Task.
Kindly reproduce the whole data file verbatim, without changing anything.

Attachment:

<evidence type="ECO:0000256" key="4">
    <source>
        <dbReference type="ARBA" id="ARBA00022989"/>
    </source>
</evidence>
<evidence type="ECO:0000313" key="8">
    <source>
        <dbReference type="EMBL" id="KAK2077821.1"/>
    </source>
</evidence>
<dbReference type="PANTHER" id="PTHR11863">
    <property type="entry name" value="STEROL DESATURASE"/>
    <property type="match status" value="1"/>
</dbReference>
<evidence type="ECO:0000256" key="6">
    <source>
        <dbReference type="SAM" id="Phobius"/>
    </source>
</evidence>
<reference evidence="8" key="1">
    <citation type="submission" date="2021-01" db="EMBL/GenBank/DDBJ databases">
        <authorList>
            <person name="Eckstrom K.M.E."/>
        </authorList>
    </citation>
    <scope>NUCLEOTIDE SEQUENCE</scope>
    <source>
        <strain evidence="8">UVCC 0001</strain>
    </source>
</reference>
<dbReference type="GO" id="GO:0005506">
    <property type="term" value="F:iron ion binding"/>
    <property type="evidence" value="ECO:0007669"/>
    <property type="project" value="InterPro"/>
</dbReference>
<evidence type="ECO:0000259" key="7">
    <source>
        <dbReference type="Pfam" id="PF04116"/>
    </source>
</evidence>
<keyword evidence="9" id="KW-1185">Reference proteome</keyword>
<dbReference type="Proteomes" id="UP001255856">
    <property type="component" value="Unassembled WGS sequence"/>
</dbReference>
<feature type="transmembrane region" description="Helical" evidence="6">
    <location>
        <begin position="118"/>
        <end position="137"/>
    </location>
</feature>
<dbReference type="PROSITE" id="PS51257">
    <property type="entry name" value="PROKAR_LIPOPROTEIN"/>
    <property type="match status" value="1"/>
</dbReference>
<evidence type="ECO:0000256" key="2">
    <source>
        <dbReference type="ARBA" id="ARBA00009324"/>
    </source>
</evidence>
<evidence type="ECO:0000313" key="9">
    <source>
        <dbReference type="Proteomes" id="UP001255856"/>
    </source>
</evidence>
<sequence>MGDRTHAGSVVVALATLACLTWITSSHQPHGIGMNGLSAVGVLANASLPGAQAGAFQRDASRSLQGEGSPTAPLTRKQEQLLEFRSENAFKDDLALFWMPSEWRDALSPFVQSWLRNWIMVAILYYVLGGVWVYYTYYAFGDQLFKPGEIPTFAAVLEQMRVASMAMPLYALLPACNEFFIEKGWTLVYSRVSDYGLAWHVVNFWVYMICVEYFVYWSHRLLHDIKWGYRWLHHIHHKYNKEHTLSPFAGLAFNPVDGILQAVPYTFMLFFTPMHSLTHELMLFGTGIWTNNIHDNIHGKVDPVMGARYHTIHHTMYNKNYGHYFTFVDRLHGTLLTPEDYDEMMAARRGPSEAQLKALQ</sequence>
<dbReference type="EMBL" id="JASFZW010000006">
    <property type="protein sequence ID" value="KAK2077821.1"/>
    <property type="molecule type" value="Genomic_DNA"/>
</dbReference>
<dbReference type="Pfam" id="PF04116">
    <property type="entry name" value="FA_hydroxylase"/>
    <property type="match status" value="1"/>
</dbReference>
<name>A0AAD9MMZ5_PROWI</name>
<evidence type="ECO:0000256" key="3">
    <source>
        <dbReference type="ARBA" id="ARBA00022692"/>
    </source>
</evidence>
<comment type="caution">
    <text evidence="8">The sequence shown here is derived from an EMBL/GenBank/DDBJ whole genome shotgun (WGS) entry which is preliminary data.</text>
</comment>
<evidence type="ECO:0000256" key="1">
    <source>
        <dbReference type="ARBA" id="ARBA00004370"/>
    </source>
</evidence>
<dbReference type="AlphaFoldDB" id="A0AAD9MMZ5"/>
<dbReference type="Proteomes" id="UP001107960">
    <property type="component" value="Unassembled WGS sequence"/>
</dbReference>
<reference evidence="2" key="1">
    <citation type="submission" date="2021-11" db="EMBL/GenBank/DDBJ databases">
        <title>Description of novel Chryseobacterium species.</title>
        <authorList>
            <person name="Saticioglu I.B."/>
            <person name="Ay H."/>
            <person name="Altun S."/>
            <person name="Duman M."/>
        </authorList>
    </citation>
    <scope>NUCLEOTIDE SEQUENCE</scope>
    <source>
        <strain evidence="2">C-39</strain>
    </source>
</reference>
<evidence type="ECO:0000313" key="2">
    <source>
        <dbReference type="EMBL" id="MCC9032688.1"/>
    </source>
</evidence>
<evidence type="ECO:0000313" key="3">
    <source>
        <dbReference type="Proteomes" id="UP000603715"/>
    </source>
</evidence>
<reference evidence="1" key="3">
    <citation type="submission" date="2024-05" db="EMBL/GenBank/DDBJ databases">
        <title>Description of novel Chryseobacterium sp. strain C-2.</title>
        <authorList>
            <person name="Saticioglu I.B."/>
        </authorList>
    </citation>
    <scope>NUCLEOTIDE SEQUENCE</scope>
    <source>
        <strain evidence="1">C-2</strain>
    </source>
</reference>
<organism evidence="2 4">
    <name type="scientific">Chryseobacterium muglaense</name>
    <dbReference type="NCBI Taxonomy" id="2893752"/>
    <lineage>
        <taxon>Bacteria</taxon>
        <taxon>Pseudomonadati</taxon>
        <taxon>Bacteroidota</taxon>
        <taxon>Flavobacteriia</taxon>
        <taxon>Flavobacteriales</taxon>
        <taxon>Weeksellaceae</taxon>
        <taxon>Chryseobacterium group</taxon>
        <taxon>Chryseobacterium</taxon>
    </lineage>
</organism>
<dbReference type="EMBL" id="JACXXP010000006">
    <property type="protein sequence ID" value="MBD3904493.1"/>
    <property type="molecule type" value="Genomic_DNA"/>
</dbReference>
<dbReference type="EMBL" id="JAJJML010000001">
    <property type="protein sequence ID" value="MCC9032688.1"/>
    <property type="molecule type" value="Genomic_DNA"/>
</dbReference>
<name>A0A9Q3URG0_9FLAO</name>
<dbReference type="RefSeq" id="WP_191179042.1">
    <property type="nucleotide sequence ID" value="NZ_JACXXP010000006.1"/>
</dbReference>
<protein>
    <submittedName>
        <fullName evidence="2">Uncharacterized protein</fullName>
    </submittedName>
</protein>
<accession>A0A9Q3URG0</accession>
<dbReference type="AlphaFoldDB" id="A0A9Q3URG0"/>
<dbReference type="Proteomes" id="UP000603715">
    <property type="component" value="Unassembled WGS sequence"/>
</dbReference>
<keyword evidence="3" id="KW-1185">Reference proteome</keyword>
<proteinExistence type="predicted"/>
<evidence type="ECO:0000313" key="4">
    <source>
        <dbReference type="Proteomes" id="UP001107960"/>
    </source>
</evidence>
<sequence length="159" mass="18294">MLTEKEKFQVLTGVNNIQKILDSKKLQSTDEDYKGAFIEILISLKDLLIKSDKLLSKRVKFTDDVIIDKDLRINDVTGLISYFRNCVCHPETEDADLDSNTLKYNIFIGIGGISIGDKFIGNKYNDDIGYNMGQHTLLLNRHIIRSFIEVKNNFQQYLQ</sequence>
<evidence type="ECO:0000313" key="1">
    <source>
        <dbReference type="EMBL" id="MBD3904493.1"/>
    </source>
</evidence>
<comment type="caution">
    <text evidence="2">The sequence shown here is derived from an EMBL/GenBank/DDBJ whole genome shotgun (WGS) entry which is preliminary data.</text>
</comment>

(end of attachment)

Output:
<evidence type="ECO:0000256" key="4">
    <source>
        <dbReference type="ARBA" id="ARBA00022989"/>
    </source>
</evidence>
<evidence type="ECO:0000313" key="8">
    <source>
        <dbReference type="EMBL" id="KAK2077821.1"/>
    </source>
</evidence>
<dbReference type="PANTHER" id="PTHR11863">
    <property type="entry name" value="STEROL DESATURASE"/>
    <property type="match status" value="1"/>
</dbReference>
<evidence type="ECO:0000256" key="6">
    <source>
        <dbReference type="SAM" id="Phobius"/>
    </source>
</evidence>
<reference evidence="8" key="1">
    <citation type="submission" date="2021-01" db="EMBL/GenBank/DDBJ databases">
        <authorList>
            <person name="Eckstrom K.M.E."/>
        </authorList>
    </citation>
    <scope>NUCLEOTIDE SEQUENCE</scope>
    <source>
        <strain evidence="8">UVCC 0001</strain>
    </source>
</reference>
<dbReference type="GO" id="GO:0005506">
    <property type="term" value="F:iron ion binding"/>
    <property type="evidence" value="ECO:0007669"/>
    <property type="project" value="InterPro"/>
</dbReference>
<evidence type="ECO:0000259" key="7">
    <source>
        <dbReference type="Pfam" id="PF04116"/>
    </source>
</evidence>
<keyword evidence="9" id="KW-1185">Reference proteome</keyword>
<dbReference type="Proteomes" id="UP001255856">
    <property type="component" value="Unassembled WGS sequence"/>
</dbReference>
<feature type="transmembrane region" description="Helical" evidence="6">
    <location>
        <begin position="118"/>
        <end position="137"/>
    </location>
</feature>
<dbReference type="PROSITE" id="PS51257">
    <property type="entry name" value="PROKAR_LIPOPROTEIN"/>
    <property type="match status" value="1"/>
</dbReference>
<evidence type="ECO:0000256" key="2">
    <source>
        <dbReference type="ARBA" id="ARBA00009324"/>
    </source>
</evidence>
<evidence type="ECO:0000313" key="9">
    <source>
        <dbReference type="Proteomes" id="UP001255856"/>
    </source>
</evidence>
<sequence>MGDRTHAGSVVVALATLACLTWITSSHQPHGIGMNGLSAVGVLANASLPGAQAGAFQRDASRSLQGEGSPTAPLTRKQEQLLEFRSENAFKDDLALFWMPSEWRDALSPFVQSWLRNWIMVAILYYVLGGVWVYYTYYAFGDQLFKPGEIPTFAAVLEQMRVASMAMPLYALLPACNEFFIEKGWTLVYSRVSDYGLAWHVVNFWVYMICVEYFVYWSHRLLHDIKWGYRWLHHIHHKYNKEHTLSPFAGLAFNPVDGILQAVPYTFMLFFTPMHSLTHELMLFGTGIWTNNIHDNIHGKVDPVMGARYHTIHHTMYNKNYGHYFTFVDRLHGTLLTPEDYDEMMAARRGPSEAQLKALQ</sequence>
<dbReference type="EMBL" id="JASFZW010000006">
    <property type="protein sequence ID" value="KAK2077821.1"/>
    <property type="molecule type" value="Genomic_DNA"/>
</dbReference>
<dbReference type="Pfam" id="PF04116">
    <property type="entry name" value="FA_hydroxylase"/>
    <property type="match status" value="1"/>
</dbReference>
<name>A0AAD9MMZ5_PROWI</name>
<evidence type="ECO:0000256" key="3">
    <source>
        <dbReference type="ARBA" id="ARBA00022692"/>
    </source>
</evidence>
<comment type="caution">
    <text evidence="8">The sequence shown here is derived from an EMBL/GenBank/DDBJ whole genome shotgun (WGS) entry which is preliminary data.</text>
</comment>
<evidence type="ECO:0000256" key="1">
    <source>
        <dbReference type="ARBA" id="ARBA00004370"/>
    </source>
</evidence>
<dbReference type="AlphaFoldDB" id="A0AAD9MMZ5"/>
<dbReference type="Proteomes" id="UP001107960">
    <property type="component" value="Unassembled WGS sequence"/>
</dbReference>
<reference evidence="2" key="1">
    <citation type="submission" date="2021-11" db="EMBL/GenBank/DDBJ databases">
        <title>Description of novel Chryseobacterium species.</title>
        <authorList>
            <person name="Saticioglu I.B."/>
            <person name="Ay H."/>
            <person name="Altun S."/>
            <person name="Duman M."/>
        </authorList>
    </citation>
    <scope>NUCLEOTIDE SEQUENCE</scope>
    <source>
        <strain evidence="2">C-39</strain>
    </source>
</reference>
<evidence type="ECO:0000313" key="2">
    <source>
        <dbReference type="EMBL" id="MCC9032688.1"/>
    </source>
</evidence>
<evidence type="ECO:0000313" key="3">
    <source>
        <dbReference type="Proteomes" id="UP000603715"/>
    </source>
</evidence>
<reference evidence="1" key="3">
    <citation type="submission" date="2024-05" db="EMBL/GenBank/DDBJ databases">
        <title>Description of novel Chryseobacterium sp. strain C-2.</title>
        <authorList>
            <person name="Saticioglu I.B."/>
        </authorList>
    </citation>
    <scope>NUCLEOTIDE SEQUENCE</scope>
    <source>
        <strain evidence="1">C-2</strain>
    </source>
</reference>
<organism evidence="2 4">
    <name type="scientific">Chryseobacterium muglaense</name>
    <dbReference type="NCBI Taxonomy" id="2893752"/>
    <lineage>
        <taxon>Bacteria</taxon>
        <taxon>Pseudomonadati</taxon>
        <taxon>Bacteroidota</taxon>
        <taxon>Flavobacteriia</taxon>
        <taxon>Flavobacteriales</taxon>
        <taxon>Weeksellaceae</taxon>
        <taxon>Chryseobacterium group</taxon>
        <taxon>Chryseobacterium</taxon>
    </lineage>
</organism>
<dbReference type="EMBL" id="JACXXP010000006">
    <property type="protein sequence ID" value="MBD3904493.1"/>
    <property type="molecule type" value="Genomic_DNA"/>
</dbReference>
<dbReference type="EMBL" id="JAJJML010000001">
    <property type="protein sequence ID" value="MCC9032688.1"/>
    <property type="molecule type" value="Genomic_DNA"/>
</dbReference>
<name>A0A9Q3URG0_9FLAO</name>
<dbReference type="RefSeq" id="WP_191179042.1">
    <property type="nucleotide sequence ID" value="NZ_JACXXP010000006.1"/>
</dbReference>
<protein>
    <submittedName>
        <fullName evidence="2">Uncharacterized protein</fullName>
    </submittedName>
</protein>
<accession>A0A9Q3URG0</accession>
<dbReference type="AlphaFoldDB" id="A0A9Q3URG0"/>
<dbReference type="Proteomes" id="UP000603715">
    <property type="component" value="Unassembled WGS sequence"/>
</dbReference>
<keyword evidence="3" id="KW-1185">Reference proteome</keyword>
<proteinExistence type="predicted"/>
<evidence type="ECO:0000313" key="4">
    <source>
        <dbReference type="Proteomes" id="UP001107960"/>
    </source>
</evidence>
<sequence length="159" mass="18294">MLTEKEKFQVLTGVNNIQKILDSKKLQSTDEDYKGAFIEILISLKDLLIKSDKLLSKRVKFTDDVIIDKDLRINDVTGLISYFRNCVCHPETEDADLDSNTLKYNIFIGIGGISIGDKFIGNKYNDDIGYNMGQHTLLLNRHIIRSFIEVKNNFQQYLQ</sequence>
<evidence type="ECO:0000313" key="1">
    <source>
        <dbReference type="EMBL" id="MBD3904493.1"/>
    </source>
</evidence>
<comment type="caution">
    <text evidence="2">The sequence shown here is derived from an EMBL/GenBank/DDBJ whole genome shotgun (WGS) entry which is preliminary data.</text>
</comment>